Serializations of the Hitherby Dragons novels

Categories Navigation Menu

– 4 –

– 4 –

The survey is about polar bears. Traditionally, polar bears receive their surveys by post, but this time, Sally’s boss sent her north.

“Polar bear literacy rates are reported at 98%,” said Sally’s boss. This is the kind of thing the Formerly Lethal Corporation does in the après-apocalypse environment. “I don’t believe those numbers. I think that many polar bears are ashamed to admit that they can’t read. Others, unable to read, eat our survey. It’s a tasty paper treat! We can fix the first problem with marketing — making it glamorous to admit one’s flaws. But to fix the second problem we need someone on the site. We need someone to go there and put the question to the polar bears directly!”

“Me,” said Sally. Her voice was quiet and her affect blank. “Send me.”

“That’s wonderful!” exclaimed her boss, and hugged her. That’s one reason why Sally is traveling north.

The other is that she’s had a hard life and she’s tired.

Sally reaches the north pole and begins lining up polar bears. She administers the survey to each. It becomes rapidly obvious that very few polar bears can read. Some even try to eat her. Sally does not want to live. But she clings to life. When they snarl and bite at her, she flees across the snow. Behind her, a more civilized bear runs interference, crying, “Without table manners, we are nothing more than animals! White furry animals! With teeth! Please, you must show restraint!”

Sally does not hear. She runs, and runs, until the ice cracks beneath her feet and she falls into a cavern beneath the snow.

“I don’t deserve to live,” she says. “I have no value.”

A time passes, in the dark.

“But it’s so very cold.”

So she lights a flashlight and looks around her. She’s in a great cavern, and all around her, in frozen sleep, they are.

“What are you?” she says. But she knows. This is a thing that was not meant to exist in her world.

She stands. She hobbles over. She stares at them.

There are princes in shining mail, and great beasts, and witches, and old women, and golden spindles. There is Princess Anthology, who would have been for Peter, and the crow that could have saved Linus from his fate. And there, to the left, is hers. Her prince.

She touches his frozen skin. “I had a wicked stepmother,” she tells him. “I ran away from her, and I lived in the forest, and you did not come.”

It wasn’t a forest. It was a boarding school. She is taking poetic license.

“She enchanted me, and I lived with that enchantment —”

That enchantment: you are no one important.

“And in the end I heard that she had died and turned to ash and been scattered, but even so, the enchantment didn’t break.”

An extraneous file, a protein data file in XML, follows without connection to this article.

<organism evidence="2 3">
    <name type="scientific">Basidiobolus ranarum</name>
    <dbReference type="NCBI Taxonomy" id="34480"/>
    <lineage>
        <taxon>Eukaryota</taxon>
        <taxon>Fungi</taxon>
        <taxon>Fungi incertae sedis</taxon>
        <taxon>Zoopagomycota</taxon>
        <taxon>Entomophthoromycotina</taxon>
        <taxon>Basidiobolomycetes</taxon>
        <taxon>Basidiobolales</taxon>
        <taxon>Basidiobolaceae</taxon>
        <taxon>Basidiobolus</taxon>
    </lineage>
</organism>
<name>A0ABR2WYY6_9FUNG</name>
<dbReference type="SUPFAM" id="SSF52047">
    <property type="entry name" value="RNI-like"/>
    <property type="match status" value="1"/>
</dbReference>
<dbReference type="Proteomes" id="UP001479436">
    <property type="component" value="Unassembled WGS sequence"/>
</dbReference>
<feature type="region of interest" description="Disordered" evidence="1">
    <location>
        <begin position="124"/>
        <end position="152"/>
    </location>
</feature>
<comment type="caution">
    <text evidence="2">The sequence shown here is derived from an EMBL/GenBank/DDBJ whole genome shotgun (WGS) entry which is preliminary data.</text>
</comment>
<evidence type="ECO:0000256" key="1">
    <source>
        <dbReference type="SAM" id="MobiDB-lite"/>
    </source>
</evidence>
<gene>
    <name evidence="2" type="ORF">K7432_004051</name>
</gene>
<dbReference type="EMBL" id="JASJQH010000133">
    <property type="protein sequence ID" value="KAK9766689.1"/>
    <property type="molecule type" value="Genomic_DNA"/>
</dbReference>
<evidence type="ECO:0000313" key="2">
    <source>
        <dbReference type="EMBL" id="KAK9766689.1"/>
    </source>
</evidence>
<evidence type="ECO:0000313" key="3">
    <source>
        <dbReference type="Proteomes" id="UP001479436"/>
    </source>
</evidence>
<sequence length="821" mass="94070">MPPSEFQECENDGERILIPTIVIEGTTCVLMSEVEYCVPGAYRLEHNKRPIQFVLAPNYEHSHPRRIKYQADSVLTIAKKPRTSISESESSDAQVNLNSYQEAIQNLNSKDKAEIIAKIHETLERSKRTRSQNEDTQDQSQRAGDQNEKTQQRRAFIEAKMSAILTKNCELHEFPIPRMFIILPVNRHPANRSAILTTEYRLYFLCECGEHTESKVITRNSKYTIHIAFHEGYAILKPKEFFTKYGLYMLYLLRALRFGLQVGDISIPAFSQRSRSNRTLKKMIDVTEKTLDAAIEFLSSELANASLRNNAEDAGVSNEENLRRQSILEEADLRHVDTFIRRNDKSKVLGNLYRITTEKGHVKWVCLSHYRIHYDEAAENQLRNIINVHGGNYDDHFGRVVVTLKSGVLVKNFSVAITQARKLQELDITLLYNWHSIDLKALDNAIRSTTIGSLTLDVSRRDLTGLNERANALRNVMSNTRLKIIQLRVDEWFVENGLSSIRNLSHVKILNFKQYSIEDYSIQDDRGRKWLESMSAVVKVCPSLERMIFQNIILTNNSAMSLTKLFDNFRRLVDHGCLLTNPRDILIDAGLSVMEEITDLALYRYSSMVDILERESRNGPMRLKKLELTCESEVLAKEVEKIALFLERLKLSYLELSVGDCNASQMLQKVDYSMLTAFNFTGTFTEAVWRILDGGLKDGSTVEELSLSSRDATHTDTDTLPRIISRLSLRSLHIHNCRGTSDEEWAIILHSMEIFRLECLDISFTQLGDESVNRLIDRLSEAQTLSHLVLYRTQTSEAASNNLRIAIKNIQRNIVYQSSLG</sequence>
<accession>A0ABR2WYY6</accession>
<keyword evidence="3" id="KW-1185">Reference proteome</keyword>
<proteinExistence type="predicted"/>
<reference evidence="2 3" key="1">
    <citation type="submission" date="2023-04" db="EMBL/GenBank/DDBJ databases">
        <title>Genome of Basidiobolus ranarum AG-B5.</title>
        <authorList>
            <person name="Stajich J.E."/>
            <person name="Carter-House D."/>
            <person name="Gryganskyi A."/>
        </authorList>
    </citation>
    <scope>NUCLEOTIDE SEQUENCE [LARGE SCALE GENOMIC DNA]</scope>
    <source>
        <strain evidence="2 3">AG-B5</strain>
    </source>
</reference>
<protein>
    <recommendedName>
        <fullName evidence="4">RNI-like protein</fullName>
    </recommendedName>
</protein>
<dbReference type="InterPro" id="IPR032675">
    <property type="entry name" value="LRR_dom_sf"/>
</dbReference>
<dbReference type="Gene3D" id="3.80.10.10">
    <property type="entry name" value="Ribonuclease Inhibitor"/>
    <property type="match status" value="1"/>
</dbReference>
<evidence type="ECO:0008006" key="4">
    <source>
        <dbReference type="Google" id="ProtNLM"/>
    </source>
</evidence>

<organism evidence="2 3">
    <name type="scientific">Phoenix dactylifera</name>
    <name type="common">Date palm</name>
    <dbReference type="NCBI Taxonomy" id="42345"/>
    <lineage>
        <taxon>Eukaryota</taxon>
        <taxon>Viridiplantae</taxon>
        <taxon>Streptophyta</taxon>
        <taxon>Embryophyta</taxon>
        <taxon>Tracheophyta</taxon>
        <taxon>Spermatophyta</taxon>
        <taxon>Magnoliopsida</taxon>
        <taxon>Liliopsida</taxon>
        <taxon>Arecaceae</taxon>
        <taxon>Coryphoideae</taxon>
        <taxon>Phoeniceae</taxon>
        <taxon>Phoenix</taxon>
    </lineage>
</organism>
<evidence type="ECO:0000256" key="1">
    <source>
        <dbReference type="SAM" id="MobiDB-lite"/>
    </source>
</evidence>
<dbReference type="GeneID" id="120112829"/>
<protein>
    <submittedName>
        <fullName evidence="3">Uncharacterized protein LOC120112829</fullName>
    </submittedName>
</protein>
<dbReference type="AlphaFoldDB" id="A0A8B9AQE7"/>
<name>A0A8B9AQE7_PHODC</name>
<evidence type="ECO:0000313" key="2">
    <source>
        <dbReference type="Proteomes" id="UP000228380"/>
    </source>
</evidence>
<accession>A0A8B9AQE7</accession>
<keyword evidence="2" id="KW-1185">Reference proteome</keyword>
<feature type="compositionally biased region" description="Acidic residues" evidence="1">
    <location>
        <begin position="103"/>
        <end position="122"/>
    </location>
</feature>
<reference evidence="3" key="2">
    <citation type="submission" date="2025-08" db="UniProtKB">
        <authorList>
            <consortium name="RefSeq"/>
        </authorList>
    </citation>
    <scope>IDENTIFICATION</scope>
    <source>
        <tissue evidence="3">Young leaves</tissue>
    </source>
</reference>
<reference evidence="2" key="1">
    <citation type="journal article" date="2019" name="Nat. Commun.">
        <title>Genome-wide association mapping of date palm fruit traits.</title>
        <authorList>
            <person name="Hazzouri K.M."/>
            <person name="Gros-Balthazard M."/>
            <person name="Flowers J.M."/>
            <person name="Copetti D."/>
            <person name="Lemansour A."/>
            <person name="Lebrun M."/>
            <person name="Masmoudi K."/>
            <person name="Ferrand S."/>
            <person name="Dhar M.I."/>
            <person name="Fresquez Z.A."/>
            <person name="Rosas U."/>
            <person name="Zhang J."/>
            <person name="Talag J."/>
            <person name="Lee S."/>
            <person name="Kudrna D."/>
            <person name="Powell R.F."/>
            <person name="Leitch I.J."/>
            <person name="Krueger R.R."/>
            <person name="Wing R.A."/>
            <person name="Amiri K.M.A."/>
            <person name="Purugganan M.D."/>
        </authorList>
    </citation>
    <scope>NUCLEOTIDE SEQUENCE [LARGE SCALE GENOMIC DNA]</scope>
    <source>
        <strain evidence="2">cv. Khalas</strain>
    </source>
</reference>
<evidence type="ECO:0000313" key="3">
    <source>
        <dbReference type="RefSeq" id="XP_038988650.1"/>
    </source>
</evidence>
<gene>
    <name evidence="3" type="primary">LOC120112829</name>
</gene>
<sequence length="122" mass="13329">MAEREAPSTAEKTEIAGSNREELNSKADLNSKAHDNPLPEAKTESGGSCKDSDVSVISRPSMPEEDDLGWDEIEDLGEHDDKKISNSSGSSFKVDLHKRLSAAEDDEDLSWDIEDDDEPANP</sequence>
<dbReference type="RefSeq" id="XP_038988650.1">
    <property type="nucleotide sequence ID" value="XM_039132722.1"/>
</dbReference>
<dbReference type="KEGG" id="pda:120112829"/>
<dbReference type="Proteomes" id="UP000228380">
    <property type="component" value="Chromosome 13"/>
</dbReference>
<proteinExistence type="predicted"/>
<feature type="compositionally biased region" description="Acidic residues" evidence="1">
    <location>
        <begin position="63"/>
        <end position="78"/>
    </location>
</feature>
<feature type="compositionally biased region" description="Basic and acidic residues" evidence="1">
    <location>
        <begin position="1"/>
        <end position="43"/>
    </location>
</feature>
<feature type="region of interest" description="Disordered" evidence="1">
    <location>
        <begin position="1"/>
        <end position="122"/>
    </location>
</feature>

The prince is silent.

Sally touches his face. It is frozen.

“And you didn’t come,” she says.

Sally walks through that great cavern, and sees them all, and after a time, she tells them the story of that place.

“You were here before us,” she says. “I don’t even know if there were people. You were here before us, you shining principles. You were heroes. You were Kings and you were Queens. And you fought for us, you were our salvation — for there were monsters back then, nightmares and horrors, that were just as much made for us as you. And you won. You won, you were winning. But the world grew cold.

“‘We shall die,’ said the princes, and the princesses with their golden hair, and the beasts that spoke, and the witches, and the frogs. ‘We shall die. The world grows cold.’

“And so you came to the coldest place of all and buried yourselves here. Not to die. Not truly. Simply to be. And the lady of winter kept you. That must have been what happened.”

Sally sits, leaning against an ice-pink unicorn. Its face is feral and wild.

“I do not think I can revive you,” she says. “I do not think anybody can.”

The unicorn is silent. Sally’s prince does not move.

If she escapes, she knows —

If she survives this, then she will say it. She will tell people. She will tell people, even though she’ll tell herself not to, and they will come, and they will see.

“I must die here,” she says. “So I won’t tell them. They must never know.

“The universe cares for us more than I can bear, and that gift is frozen, under the ice.”



Leave a Comment

Your email address will not be published. Required fields are marked *